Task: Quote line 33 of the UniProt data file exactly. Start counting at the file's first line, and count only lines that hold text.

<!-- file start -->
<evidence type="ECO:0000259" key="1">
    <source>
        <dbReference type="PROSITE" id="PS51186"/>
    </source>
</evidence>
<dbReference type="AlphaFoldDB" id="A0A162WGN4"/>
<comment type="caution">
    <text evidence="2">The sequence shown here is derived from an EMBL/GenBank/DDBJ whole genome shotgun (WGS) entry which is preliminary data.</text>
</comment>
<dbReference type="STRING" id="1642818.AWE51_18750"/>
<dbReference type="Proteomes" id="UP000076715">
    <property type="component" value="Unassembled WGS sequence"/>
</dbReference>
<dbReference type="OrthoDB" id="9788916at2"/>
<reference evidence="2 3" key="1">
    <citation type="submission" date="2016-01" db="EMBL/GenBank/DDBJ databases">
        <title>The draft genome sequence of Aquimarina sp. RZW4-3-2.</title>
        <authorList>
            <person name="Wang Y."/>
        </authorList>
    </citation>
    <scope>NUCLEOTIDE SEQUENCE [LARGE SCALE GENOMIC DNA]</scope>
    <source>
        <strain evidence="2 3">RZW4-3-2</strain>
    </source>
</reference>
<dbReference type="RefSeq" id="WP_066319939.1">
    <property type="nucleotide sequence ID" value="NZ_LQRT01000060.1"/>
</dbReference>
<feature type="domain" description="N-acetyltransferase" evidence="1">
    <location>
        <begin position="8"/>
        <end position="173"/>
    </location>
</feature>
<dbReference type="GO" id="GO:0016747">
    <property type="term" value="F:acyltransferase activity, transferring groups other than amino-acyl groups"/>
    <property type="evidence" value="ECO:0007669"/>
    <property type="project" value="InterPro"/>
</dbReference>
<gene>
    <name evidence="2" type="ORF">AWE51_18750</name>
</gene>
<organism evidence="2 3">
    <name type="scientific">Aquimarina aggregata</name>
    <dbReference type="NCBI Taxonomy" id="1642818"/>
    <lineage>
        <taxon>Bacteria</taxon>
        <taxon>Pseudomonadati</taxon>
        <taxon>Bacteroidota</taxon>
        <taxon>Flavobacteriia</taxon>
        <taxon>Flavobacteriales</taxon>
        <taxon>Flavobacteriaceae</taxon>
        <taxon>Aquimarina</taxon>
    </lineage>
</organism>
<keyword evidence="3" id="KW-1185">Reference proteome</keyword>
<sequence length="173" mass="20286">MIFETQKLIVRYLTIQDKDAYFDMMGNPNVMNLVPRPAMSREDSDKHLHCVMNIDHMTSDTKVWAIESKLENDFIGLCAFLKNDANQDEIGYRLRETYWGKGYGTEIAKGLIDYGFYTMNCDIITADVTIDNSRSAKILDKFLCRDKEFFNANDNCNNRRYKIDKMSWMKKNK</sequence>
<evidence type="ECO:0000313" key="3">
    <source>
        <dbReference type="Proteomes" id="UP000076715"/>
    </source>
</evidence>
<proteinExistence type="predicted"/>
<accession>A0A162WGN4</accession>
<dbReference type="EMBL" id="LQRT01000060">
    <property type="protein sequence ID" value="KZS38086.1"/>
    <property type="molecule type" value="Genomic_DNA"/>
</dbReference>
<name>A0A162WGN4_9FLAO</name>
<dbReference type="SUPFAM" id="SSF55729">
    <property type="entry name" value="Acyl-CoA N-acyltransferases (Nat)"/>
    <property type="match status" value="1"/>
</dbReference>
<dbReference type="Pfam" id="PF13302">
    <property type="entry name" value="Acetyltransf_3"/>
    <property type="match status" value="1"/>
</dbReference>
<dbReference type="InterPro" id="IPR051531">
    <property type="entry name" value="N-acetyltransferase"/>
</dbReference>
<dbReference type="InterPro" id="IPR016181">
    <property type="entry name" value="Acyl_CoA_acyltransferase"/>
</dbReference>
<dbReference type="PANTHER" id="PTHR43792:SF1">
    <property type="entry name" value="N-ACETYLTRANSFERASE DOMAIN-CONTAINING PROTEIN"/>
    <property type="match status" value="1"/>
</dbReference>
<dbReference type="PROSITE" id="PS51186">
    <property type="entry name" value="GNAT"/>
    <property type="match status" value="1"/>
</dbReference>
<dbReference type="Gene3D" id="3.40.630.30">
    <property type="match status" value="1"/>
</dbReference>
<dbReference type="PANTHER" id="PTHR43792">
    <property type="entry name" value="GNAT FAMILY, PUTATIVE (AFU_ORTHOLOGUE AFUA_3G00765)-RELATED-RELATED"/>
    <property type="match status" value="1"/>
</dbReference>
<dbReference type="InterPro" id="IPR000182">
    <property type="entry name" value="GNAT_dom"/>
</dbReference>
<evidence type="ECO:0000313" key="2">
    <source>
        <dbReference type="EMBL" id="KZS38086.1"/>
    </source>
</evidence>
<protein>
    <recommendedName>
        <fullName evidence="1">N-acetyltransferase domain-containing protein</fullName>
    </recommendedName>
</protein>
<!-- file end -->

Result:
        <end position="173"/>